Easy updates for your Hugo blog using Caddy

May 14, 2020

Previously I wrote about my initial plan for creating this blog using Hugo. This is a brief post on how to make it super easy to deploy updates to your blog. In fact, as easy as a git commit! All it takes is pushing your latest changes for your blog to your git repository, and it shows up automatically on your live site. Please note, this post assumes familiarity with Docker.

I’m currently running Hugo on my Raspberry Pi, using traefik (which I do not recommend – use Caddy instead if you can) as a load balancer and reverse proxy, along with docker-compose files for easily starting and stopping my services. For this setup, it’s necessary to use Caddy 1 (in my case sitting behind traefik), since we make use of the http.git directive that doesn’t (as of this moment) have a built-in analog in Caddy 2. I’ll look to move to Caddy 2 at some point in the future.

To run Caddy on my RPI, I need an ARM build of Caddy. There’s one available via the elswork/arm-caddy image. Once Caddy is configured correctly, it will regularly check the git repository for updates, and, upon finding them, will run Hugo within the container to build the newest version. We aren’t pushing a pre-built version of the blog to our repo, but rather the raw files through which our Docker container can subsequently build the latest version for us. Here is an example Dockerfile that uses the ARM Caddy image, and downloads a specified version of Hugo to use:

FROM elswork/arm-caddy:1.0.0

ARG hugo_version=0.64.0

RUN apk add --no-cache openssh-client git tar curl

RUN curl --silent --show-error --fail --location \
  --header "Accept: application/tar+gzip, application/x-gzip, application/octet-stream" -o - \
  "https://github.com/spf13/hugo/releases/download/v${hugo_version}/hugo_${hugo_version}_Linux-64bit.tar.gz" \
  | tar --no-same-owner -C /tmp -xz \
  && mv /tmp/hugo /usr/bin/hugo \
  && chmod 0755 /usr/bin/hugo \
  && git config --global fetch.recurseSubmodules true \
  && mkdir -p /www/public

This should install everything you need to run Caddy in a docker container with git support to pull our latest changes, and Hugo to build the site. You can create this as a public project on Github or your preferred place, and then configure Dockerhub to create builds for you. That image can then be used in a docker-compose.yml file to start your service. E.g.:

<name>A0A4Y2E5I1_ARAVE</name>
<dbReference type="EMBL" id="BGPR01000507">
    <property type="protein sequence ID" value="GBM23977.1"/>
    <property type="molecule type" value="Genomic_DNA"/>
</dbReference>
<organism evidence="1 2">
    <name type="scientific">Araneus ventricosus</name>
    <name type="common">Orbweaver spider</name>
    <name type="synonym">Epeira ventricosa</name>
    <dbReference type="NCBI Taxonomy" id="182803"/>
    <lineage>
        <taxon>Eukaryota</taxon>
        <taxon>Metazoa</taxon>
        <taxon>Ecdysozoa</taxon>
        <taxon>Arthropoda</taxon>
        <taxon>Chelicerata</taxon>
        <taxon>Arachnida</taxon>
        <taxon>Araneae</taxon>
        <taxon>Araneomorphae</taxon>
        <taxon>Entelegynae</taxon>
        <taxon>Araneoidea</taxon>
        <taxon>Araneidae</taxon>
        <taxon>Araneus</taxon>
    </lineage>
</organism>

version: "3.3"
    external: true
    image: "saward/caddy-hugo-arm:1.0.0-0.64.0"
    container_name: "caddy"
    restart: always
      - web
      - "80:80"
      - "443:443"
      - "./Caddyfile:/etc/Caddyfile"
      - "./certificates:/root/.caddy"
      - "/home/pi/.ssh:/home/pi/.ssh"
      - "/home/pi/caddylogs:/caddylogs"

This simply starts a docker container using our new image (built via Dockerhub). Some notes on the volumes:

  • The Caddyfile is stored on our filesystem, and we mount it from the host system.
  • We store certificates from Let’s Encrypt to avoid spamming their service whenever we restart.
  • SSH key is used so that if your repository is private, the git command can read the contents. I recommend using a read-only deploy key to minimise the damage if your server is ever compromised.
  • Logs are taken and mounted externally for analytics (a subject for another blog post).

Finally, we need a Caddy file (again, this is v1 of Caddy), where the magic happens. Using the http.git directive, we can instruct Caddy to clone our blog repository when it starts, and to check for updates every 5 minutes. Whenever there is a change, it will run the Hugo command to build our final version. The version of the site built within the container is what Caddy serves whenever someone hits the server at the manse.cloud domain!

manse.cloud {
        log / /caddylogs/manse.cloud/access.log {combined}
        root /home/pi/www
        git {
                repo     git@github.com:saward/mansecloud
                path     /home/mansecloud
                branch   master
                clone_args --recurse-submodules -j8
                key      /home/yourhome/.ssh/id_rsa
                interval 300
                then     hugo -s /home/mansecloud/blog --destination /home/pi/www

And that’s it. Every time you have a new post ready (not a draft), and you push, you should see it show up live within 5 minutes. Easy.